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The race is on between Fever-Tree and East Imperial

New Zealand tonic brand East Imperial is going from strength to strength, results show.

Fever-Tree made a pre-tax profit of £17.6m in the half year to the end of June; a stark contrast to the same period last year when figures were down £25.3m. Sales also gained 14% to £161m.

Meanwhile, fledgling New Zealand company East Imperial reported revenues up 26.3% to £1.28m over the same period.

Fever Tree suffered a 30% fall in first half pre-tax profit after being hit by rising costs, notably soaring freight charges and workforce problems at its US facilities as well as much increased energy costs pushing up the price of glass.

For its part, East Imperial made an operating loss of £1.46m in the half year, but this was largely due to the costs of setting up its US operation, a process that began earlier in the year and which founder and chief executive Tony Burt has made his overriding priority for 2022.

“We are already well up on where we should be in the US”, said Burt, who told the drinks business that he was on the verge of signing a bottling deal in America and that he expected operations there to begin before the end of this year.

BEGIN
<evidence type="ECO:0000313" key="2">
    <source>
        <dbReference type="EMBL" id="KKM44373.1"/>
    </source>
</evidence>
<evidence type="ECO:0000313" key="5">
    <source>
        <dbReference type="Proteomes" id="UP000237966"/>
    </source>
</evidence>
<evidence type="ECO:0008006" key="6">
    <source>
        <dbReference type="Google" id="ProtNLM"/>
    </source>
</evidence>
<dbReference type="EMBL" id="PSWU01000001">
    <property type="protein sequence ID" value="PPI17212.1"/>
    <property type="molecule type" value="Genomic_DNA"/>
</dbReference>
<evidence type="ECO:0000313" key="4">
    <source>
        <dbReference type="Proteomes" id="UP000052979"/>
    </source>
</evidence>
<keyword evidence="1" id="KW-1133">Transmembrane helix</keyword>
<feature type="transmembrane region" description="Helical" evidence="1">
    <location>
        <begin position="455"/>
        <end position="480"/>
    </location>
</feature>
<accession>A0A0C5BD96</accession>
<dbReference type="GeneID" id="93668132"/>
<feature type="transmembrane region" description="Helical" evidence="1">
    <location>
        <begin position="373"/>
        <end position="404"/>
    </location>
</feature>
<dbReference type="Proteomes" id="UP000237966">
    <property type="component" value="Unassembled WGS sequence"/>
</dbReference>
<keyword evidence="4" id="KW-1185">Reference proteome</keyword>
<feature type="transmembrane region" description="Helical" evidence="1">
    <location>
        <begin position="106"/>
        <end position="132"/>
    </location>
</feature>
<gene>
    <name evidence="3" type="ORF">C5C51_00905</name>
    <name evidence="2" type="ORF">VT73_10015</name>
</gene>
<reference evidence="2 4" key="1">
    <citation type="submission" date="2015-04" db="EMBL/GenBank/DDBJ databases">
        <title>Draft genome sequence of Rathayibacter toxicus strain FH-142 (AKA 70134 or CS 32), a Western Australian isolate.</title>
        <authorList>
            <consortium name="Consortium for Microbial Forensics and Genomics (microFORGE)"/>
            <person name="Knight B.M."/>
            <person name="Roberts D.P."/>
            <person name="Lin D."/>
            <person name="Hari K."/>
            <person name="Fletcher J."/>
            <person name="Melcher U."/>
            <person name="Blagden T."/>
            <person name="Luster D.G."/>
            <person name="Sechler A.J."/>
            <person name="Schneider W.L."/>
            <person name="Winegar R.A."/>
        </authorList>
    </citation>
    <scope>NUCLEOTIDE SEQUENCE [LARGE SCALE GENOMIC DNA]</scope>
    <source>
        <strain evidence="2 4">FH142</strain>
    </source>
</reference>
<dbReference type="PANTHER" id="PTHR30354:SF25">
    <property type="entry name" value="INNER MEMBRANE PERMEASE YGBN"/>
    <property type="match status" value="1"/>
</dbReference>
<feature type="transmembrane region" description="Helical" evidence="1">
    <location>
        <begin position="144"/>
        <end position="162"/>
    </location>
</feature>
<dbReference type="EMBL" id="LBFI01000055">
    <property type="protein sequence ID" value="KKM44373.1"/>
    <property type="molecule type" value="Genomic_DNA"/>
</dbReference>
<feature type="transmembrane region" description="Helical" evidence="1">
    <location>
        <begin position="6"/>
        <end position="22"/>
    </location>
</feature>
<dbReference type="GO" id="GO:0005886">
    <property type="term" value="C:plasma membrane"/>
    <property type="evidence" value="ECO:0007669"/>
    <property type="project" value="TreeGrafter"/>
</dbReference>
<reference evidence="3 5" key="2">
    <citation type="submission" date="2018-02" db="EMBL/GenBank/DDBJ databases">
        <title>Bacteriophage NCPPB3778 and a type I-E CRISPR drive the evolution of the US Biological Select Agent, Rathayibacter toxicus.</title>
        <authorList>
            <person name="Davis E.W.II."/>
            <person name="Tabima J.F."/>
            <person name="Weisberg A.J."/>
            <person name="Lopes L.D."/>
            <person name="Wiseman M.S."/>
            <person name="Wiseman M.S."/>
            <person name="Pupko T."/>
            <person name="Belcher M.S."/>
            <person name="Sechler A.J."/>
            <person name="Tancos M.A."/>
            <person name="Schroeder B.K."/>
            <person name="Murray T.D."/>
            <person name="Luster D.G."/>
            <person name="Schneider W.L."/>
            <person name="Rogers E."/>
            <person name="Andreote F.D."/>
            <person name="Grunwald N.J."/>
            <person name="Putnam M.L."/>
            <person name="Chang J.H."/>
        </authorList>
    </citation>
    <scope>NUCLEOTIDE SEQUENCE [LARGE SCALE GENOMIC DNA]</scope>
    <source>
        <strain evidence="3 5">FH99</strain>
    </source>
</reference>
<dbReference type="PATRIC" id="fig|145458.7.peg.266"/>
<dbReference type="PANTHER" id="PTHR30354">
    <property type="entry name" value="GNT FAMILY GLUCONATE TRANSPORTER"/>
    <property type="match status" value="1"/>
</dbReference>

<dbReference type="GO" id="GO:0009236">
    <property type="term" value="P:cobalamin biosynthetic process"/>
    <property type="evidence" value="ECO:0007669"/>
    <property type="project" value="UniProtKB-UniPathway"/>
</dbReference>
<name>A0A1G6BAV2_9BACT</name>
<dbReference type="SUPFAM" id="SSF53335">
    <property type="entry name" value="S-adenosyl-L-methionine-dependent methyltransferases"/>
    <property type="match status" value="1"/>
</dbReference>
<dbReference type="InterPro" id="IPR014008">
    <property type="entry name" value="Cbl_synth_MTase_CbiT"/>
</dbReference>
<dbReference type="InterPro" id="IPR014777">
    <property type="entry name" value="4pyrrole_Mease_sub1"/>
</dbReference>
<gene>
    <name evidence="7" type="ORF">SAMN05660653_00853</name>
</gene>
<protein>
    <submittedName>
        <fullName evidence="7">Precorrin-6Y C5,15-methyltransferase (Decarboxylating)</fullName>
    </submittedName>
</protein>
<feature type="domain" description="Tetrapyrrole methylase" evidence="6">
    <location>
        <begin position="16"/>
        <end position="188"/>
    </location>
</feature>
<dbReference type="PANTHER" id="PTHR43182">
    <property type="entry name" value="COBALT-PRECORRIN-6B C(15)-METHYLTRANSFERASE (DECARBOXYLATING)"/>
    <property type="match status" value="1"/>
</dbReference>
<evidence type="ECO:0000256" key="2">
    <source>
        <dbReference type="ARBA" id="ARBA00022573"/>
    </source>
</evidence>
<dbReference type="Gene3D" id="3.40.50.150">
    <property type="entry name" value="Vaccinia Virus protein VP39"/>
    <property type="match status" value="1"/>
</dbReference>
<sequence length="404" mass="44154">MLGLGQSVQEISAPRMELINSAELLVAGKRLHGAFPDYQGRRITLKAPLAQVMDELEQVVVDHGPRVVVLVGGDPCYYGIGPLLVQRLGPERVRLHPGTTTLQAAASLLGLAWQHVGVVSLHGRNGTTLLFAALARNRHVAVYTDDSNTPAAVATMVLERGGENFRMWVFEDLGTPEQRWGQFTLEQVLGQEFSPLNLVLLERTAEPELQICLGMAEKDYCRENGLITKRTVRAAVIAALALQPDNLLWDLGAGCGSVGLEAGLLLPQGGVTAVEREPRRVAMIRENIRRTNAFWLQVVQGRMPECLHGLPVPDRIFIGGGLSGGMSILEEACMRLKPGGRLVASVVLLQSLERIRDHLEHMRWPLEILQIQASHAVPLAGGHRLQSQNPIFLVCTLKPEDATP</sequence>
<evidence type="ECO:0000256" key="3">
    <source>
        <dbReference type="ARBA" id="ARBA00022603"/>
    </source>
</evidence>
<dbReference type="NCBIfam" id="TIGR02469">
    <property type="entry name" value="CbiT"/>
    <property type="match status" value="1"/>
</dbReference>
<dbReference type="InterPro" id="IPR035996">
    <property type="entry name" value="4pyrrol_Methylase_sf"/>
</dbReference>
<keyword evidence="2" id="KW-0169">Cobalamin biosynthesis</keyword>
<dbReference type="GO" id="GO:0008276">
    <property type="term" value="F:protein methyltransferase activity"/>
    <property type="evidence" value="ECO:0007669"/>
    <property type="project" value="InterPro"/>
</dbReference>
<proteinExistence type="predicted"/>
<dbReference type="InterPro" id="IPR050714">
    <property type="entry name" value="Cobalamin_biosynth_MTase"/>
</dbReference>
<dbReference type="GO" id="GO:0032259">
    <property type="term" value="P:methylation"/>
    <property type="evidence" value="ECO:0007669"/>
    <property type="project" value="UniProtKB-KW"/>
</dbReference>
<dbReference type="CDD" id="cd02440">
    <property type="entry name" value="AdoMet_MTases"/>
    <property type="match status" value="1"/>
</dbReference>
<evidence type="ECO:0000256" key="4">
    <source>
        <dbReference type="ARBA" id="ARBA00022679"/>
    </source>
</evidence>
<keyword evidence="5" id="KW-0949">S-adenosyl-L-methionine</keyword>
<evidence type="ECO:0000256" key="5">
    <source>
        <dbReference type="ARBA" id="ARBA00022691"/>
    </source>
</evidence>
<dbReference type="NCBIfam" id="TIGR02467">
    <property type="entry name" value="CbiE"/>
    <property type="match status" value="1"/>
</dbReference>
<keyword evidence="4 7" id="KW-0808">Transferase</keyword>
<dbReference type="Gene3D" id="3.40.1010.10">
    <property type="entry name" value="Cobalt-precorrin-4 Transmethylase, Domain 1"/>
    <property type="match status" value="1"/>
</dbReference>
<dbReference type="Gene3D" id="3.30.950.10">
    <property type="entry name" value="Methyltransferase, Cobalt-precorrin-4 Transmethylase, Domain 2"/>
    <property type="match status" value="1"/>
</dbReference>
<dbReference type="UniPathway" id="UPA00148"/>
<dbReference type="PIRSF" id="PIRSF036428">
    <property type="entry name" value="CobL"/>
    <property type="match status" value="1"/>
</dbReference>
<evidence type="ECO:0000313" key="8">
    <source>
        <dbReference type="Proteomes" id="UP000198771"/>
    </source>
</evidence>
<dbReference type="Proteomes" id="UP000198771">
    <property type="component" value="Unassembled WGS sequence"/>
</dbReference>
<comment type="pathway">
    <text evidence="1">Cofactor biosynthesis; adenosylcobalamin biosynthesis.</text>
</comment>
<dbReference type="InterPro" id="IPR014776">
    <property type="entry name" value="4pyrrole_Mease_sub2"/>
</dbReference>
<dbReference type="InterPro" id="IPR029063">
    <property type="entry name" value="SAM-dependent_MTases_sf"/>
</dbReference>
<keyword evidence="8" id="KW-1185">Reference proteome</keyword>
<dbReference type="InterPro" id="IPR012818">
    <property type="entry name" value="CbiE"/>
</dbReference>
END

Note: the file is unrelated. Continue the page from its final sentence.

Although freight costs across the Pacific are said to be falling to close to pre-pandemic levels, full operations in the US will have a significant impact on East Imperial’s growth and margins. Sales there grew by 132% in the half year and “we are seeing sales growth and market share gains due to our laser focus on luxury,” Burt said.

Burt also said that his first shipment to China was en route following the deal with Wen Hua Wine Spirits company, one of the country’s largest distributors. He also noted that markets in Asia Pacific region were returning to a more normal level.

“I am really happy given the backdrop. Everything is heading in the right direction and we will keep delivering,” he said.

Fever Tree’s shares had fallen by more than two thirds to below £9 following two profits warnings earlier this year but they gained 10% on the results. Cost pressures are expected to recede as the temporary glass and freight cost problems diminish.

First half gross margin fell by 6.7 percentage points to 37.4%. “[Higher] costs have been plaguing us, along with the rest of the industry . . . but we see them as transitory,” chief executive Tim Warrillow, was quoted as saying.

He said he was not worried about consumers trading down despite Kantar data suggesting that sales of cheaper own-label products are a third higher than a year ago.

Fever-Tree said sales in Europe and the US were up 27% and 11%, respectively, as the easing of Covid restrictions encouraged consumers to return to pubs and restaurants.

At East Imperial, Burt said his ultra-premium mixers had enjoyed a “very strong performance” as the European and US markets “return to normal trading patterns”.

Fever-Tree reiterated it expected full-year earnings of between £37.5m and £45m on revenues of between £355m to £365m.

Burt said East Imperial’s “positive momentum” is continuing into the second half of the year, which is the stronger six months for the company during the summer months in the Southern Hemisphere.

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